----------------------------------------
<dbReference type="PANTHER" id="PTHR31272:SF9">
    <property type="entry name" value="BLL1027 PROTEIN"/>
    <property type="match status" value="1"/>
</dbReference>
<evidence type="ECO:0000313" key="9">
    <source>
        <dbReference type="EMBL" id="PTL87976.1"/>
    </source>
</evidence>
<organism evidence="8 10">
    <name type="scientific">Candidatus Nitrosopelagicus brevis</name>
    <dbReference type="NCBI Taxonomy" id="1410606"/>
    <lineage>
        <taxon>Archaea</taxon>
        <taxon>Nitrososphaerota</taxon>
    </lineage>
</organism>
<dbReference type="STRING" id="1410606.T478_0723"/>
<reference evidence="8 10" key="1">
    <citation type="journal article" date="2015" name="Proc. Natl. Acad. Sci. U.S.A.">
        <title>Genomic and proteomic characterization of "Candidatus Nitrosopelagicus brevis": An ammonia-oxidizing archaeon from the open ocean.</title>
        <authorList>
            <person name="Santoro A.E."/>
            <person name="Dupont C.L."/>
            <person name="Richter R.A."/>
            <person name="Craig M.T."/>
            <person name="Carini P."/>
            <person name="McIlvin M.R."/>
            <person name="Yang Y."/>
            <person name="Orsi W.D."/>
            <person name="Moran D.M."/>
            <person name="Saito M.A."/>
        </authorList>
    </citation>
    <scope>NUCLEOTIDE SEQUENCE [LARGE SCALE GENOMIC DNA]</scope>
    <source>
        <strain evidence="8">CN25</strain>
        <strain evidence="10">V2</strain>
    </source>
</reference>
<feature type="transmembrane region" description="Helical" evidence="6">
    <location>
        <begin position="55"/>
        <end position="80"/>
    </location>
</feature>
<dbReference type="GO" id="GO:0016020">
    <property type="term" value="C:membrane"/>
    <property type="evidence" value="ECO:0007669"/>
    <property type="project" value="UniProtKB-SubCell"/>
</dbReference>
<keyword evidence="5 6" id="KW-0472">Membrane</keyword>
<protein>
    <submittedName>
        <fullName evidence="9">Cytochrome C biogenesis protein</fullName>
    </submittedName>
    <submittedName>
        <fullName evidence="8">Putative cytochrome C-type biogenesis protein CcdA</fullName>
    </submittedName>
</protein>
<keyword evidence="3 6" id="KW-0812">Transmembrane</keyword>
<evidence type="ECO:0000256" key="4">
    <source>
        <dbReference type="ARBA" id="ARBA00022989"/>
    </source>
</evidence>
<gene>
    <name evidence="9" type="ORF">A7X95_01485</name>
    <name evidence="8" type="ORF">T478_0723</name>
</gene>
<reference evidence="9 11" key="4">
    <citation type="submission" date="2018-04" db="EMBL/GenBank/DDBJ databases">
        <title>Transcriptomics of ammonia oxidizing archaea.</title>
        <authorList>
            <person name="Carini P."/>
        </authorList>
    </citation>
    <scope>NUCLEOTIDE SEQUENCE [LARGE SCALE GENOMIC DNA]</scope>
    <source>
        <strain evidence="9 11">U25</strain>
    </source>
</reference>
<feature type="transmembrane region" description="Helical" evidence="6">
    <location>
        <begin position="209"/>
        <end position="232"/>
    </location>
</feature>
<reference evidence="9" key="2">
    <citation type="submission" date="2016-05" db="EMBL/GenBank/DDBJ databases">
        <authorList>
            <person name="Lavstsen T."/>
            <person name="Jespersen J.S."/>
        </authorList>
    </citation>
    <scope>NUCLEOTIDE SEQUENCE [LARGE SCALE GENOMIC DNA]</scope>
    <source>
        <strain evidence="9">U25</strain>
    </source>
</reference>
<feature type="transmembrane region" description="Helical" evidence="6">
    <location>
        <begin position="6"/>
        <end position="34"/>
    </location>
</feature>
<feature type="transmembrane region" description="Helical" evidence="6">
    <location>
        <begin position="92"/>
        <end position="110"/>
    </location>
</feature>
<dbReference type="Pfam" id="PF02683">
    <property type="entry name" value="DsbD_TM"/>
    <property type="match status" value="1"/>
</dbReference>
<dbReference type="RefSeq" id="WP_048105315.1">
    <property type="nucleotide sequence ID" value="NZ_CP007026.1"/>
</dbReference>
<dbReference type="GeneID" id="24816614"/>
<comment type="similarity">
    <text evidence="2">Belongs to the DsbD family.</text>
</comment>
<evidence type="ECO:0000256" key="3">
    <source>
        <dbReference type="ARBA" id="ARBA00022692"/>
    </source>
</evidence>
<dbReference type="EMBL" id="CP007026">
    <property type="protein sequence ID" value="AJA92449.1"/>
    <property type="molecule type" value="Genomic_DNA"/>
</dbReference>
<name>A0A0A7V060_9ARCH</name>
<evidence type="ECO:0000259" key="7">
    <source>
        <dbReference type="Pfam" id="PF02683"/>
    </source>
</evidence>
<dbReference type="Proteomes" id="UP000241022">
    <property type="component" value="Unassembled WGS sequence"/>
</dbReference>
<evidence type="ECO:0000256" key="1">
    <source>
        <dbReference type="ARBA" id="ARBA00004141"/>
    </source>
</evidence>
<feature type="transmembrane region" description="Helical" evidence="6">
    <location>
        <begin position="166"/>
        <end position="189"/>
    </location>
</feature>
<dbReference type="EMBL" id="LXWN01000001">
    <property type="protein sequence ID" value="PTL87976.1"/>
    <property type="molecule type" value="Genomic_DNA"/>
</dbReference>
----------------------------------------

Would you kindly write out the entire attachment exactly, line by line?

<dbReference type="PANTHER" id="PTHR31272:SF9">
    <property type="entry name" value="BLL1027 PROTEIN"/>
    <property type="match status" value="1"/>
</dbReference>
<evidence type="ECO:0000313" key="9">
    <source>
        <dbReference type="EMBL" id="PTL87976.1"/>
    </source>
</evidence>
<organism evidence="8 10">
    <name type="scientific">Candidatus Nitrosopelagicus brevis</name>
    <dbReference type="NCBI Taxonomy" id="1410606"/>
    <lineage>
        <taxon>Archaea</taxon>
        <taxon>Nitrososphaerota</taxon>
    </lineage>
</organism>
<dbReference type="STRING" id="1410606.T478_0723"/>
<reference evidence="8 10" key="1">
    <citation type="journal article" date="2015" name="Proc. Natl. Acad. Sci. U.S.A.">
        <title>Genomic and proteomic characterization of "Candidatus Nitrosopelagicus brevis": An ammonia-oxidizing archaeon from the open ocean.</title>
        <authorList>
            <person name="Santoro A.E."/>
            <person name="Dupont C.L."/>
            <person name="Richter R.A."/>
            <person name="Craig M.T."/>
            <person name="Carini P."/>
            <person name="McIlvin M.R."/>
            <person name="Yang Y."/>
            <person name="Orsi W.D."/>
            <person name="Moran D.M."/>
            <person name="Saito M.A."/>
        </authorList>
    </citation>
    <scope>NUCLEOTIDE SEQUENCE [LARGE SCALE GENOMIC DNA]</scope>
    <source>
        <strain evidence="8">CN25</strain>
        <strain evidence="10">V2</strain>
    </source>
</reference>
<feature type="transmembrane region" description="Helical" evidence="6">
    <location>
        <begin position="55"/>
        <end position="80"/>
    </location>
</feature>
<dbReference type="GO" id="GO:0016020">
    <property type="term" value="C:membrane"/>
    <property type="evidence" value="ECO:0007669"/>
    <property type="project" value="UniProtKB-SubCell"/>
</dbReference>
<keyword evidence="5 6" id="KW-0472">Membrane</keyword>
<protein>
    <submittedName>
        <fullName evidence="9">Cytochrome C biogenesis protein</fullName>
    </submittedName>
    <submittedName>
        <fullName evidence="8">Putative cytochrome C-type biogenesis protein CcdA</fullName>
    </submittedName>
</protein>
<keyword evidence="3 6" id="KW-0812">Transmembrane</keyword>
<evidence type="ECO:0000256" key="4">
    <source>
        <dbReference type="ARBA" id="ARBA00022989"/>
    </source>
</evidence>
<gene>
    <name evidence="9" type="ORF">A7X95_01485</name>
    <name evidence="8" type="ORF">T478_0723</name>
</gene>
<reference evidence="9 11" key="4">
    <citation type="submission" date="2018-04" db="EMBL/GenBank/DDBJ databases">
        <title>Transcriptomics of ammonia oxidizing archaea.</title>
        <authorList>
            <person name="Carini P."/>
        </authorList>
    </citation>
    <scope>NUCLEOTIDE SEQUENCE [LARGE SCALE GENOMIC DNA]</scope>
    <source>
        <strain evidence="9 11">U25</strain>
    </source>
</reference>
<feature type="transmembrane region" description="Helical" evidence="6">
    <location>
        <begin position="209"/>
        <end position="232"/>
    </location>
</feature>
<reference evidence="9" key="2">
    <citation type="submission" date="2016-05" db="EMBL/GenBank/DDBJ databases">
        <authorList>
            <person name="Lavstsen T."/>
            <person name="Jespersen J.S."/>
        </authorList>
    </citation>
    <scope>NUCLEOTIDE SEQUENCE [LARGE SCALE GENOMIC DNA]</scope>
    <source>
        <strain evidence="9">U25</strain>
    </source>
</reference>
<feature type="transmembrane region" description="Helical" evidence="6">
    <location>
        <begin position="6"/>
        <end position="34"/>
    </location>
</feature>
<feature type="transmembrane region" description="Helical" evidence="6">
    <location>
        <begin position="92"/>
        <end position="110"/>
    </location>
</feature>
<dbReference type="Pfam" id="PF02683">
    <property type="entry name" value="DsbD_TM"/>
    <property type="match status" value="1"/>
</dbReference>
<dbReference type="RefSeq" id="WP_048105315.1">
    <property type="nucleotide sequence ID" value="NZ_CP007026.1"/>
</dbReference>
<dbReference type="GeneID" id="24816614"/>
<comment type="similarity">
    <text evidence="2">Belongs to the DsbD family.</text>
</comment>
<evidence type="ECO:0000256" key="3">
    <source>
        <dbReference type="ARBA" id="ARBA00022692"/>
    </source>
</evidence>
<dbReference type="EMBL" id="CP007026">
    <property type="protein sequence ID" value="AJA92449.1"/>
    <property type="molecule type" value="Genomic_DNA"/>
</dbReference>
<name>A0A0A7V060_9ARCH</name>
<evidence type="ECO:0000259" key="7">
    <source>
        <dbReference type="Pfam" id="PF02683"/>
    </source>
</evidence>
<dbReference type="Proteomes" id="UP000241022">
    <property type="component" value="Unassembled WGS sequence"/>
</dbReference>
<evidence type="ECO:0000256" key="1">
    <source>
        <dbReference type="ARBA" id="ARBA00004141"/>
    </source>
</evidence>
<feature type="transmembrane region" description="Helical" evidence="6">
    <location>
        <begin position="166"/>
        <end position="189"/>
    </location>
</feature>
<dbReference type="EMBL" id="LXWN01000001">
    <property type="protein sequence ID" value="PTL87976.1"/>
    <property type="molecule type" value="Genomic_DNA"/>
</dbReference>